by: sana parija, iris hsu, and Niharika Jadeja
John Waldeisen, Ph.D., takes us through his journey from a kid who had no clear direction to a successful and established entrepreneur working to improve accessibility in healthcare.
“I didn’t even find my direction until I was 28 or 29…it takes some time.”
Be like a bumblebee and float around, eventually you will find something that is meaningful to you. At least, that’s what worked for John Waldeisen (Ph.D., Bioengineering at UC Berkeley). Now a co-founder of three companies, including Lucira Health, Dr. Waldeisen had a very familiar beginning to many students: a beginning consisting of uncertainty.
Growing up in rural Pennsylvania, there were not many resources for those interested in STEM. Following his parents’ advice, he enrolled in Penn State with a major in Engineering Science and Mechanics, figuring that it was broad enough to give him a lot of options, despite not really knowing what engineering was. But like a bumblebee, he floated around to different labs, eventually meeting a professor in microfluidics who took him under his wing and ignited his interest in bioengineering.
In UC Berkeley’s graduate program, he continued in microfluidics and met his soon-to-be co-founders, including Dr. Debkishore Mitra. While working on their PhDs, they engaged in the Center for Emerging and Neglected Diseases at Berkeley and audited an 8am immunopathology class at UCSF. These experiences opened their eyes to global health and provoked them to pursue this direction in their own research. They started focusing on infectious disease diagnostics in the lab and won two painstaking, yet game-changing grants. With this grant money in hand, they began developing ideas around different diagnostic tests for everything from dengue to HIV. Diagnosing diseases is a necessary step to ameliorating one’s health and there are many regions in the world that are unable to access necessary diagnostic tests. This formed the vision for Lucira Health: bettering global health in resource-limited settings.
With the idea for a company, an equally ambitious co-founder, and his father’s voice telling him to be his own boss echoing in his head, Dr. Waldeisen started his journey into entrepreneurship in 2013. However, the vision for the company was still a bit blurry. They had originally planned to work on at-home diagnostic tests for STDs, but found that this would be financially challenging due to expensive clinical trials and the lack of support from pharmaceutical companies that did not significantly benefit from increased antibiotic sales. Because of this, the first 18 months of Lucira Health was spent exploring; the team looked at different markets and business models, figuring out which diseases they wanted to work with. In that time, with the help of a loud thermocycler that was kept in Dr. Waldeisen’s apartment (they frantically drove to and from campus with the PCR reaction on ice), they developed an innovative technology that allowed them to perform isothermal PCR and see the results by eye. The best part was that before this, PCR had only been done in centralized labs, but the new technology was deployable, lending itself to at-home use and easy transportability. This technology took years to get out into the market with the hurdles of building a team, clinical trials, manufacturing, etc., and fortunately by the time it did, the market caught up to it. This would eventually be the foundation for the first at-home COVID-19 test cleared by the FDA.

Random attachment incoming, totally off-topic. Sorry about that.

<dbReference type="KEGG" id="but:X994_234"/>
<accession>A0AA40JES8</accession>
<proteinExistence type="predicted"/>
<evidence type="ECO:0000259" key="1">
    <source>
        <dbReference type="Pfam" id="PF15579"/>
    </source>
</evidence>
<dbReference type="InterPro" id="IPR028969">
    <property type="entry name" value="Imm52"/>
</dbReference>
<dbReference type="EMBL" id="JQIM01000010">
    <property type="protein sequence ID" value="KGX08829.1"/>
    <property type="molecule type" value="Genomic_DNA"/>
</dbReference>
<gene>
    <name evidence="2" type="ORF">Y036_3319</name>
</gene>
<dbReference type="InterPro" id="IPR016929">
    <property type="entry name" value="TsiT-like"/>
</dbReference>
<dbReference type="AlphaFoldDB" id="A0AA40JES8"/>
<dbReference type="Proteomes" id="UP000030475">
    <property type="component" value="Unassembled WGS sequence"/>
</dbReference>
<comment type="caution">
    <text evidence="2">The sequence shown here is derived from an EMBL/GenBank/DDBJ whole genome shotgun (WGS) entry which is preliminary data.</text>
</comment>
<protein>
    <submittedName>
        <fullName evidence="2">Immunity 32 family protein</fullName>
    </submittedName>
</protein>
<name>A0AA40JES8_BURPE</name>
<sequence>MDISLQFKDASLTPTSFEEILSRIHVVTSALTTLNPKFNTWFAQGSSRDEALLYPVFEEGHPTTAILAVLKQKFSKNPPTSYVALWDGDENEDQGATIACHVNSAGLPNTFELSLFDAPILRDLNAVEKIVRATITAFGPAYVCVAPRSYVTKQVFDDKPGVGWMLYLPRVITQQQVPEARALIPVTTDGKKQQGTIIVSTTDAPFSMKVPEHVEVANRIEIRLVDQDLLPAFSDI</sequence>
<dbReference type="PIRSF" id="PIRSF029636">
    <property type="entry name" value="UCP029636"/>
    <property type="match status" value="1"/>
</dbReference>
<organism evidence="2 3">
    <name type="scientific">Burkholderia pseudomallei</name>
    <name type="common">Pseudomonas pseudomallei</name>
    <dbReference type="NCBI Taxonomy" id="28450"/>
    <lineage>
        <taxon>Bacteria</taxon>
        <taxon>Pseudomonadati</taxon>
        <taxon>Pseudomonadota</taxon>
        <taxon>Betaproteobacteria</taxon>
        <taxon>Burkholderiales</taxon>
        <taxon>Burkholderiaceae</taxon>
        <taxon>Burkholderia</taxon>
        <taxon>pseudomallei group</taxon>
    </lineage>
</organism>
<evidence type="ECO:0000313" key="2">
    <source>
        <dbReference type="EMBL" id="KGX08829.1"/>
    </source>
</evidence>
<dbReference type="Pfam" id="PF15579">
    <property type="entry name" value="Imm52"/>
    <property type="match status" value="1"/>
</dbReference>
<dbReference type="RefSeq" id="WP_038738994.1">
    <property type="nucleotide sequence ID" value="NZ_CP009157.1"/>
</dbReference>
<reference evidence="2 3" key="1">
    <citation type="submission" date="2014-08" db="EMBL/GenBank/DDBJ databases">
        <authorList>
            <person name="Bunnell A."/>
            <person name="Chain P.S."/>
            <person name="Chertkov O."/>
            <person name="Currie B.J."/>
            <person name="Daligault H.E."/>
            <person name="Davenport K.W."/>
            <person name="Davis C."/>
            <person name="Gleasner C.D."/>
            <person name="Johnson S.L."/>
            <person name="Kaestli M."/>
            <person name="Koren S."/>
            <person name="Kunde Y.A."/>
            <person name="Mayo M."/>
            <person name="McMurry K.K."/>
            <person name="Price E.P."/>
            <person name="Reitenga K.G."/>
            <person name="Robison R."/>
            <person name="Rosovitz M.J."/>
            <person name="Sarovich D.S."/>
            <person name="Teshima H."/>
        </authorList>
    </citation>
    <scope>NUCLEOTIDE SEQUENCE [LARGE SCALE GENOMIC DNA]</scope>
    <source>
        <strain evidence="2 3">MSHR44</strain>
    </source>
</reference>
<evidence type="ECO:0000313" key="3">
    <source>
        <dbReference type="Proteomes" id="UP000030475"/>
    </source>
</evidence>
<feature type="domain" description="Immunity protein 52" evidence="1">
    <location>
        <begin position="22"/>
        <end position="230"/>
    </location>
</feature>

Lucira Health was only the first company Dr. Waldeisen co-founded. In fact, company building became another passion of his. In 2019, as somewhat of a complementary company to Lucira, he and another co-founder started Animalia Health with the idea to create a gut analysis test for pets using RNA sequencing. Less than a year after its creation, Animalia Health was acquired and Dr. Waldeisen did not waste any time. One year later, he co-founded LiteraSeed, his current start-up. Still in its infancy, LiteraSeed is working to create an app that allows users to send their symptoms over to their doctor using visual representations, removing potential language or literacy barriers. Just like his original vision back in grad school, Dr. Waldeisen continues to work on improving accessibility in healthcare.
Dr. Waldeisen credits much of his success to the people around him that kept him motivated. From the lab at Berkeley to his companies, the best part of his day is working with his team. In addition to his work, Dr. Waldeisen enjoys mentoring and sharing his knowledge about entrepreneurship.
“Pick a hard problem and stick to it… it’s going to be a challenge, but that’s what your 20s are for, right? When you’re part of something like that, you push yourself in so many different ways. If people had more challenging experiences that allowed them to build EQ and empathy, I think the world would be a better place.”Dr. Waldeisen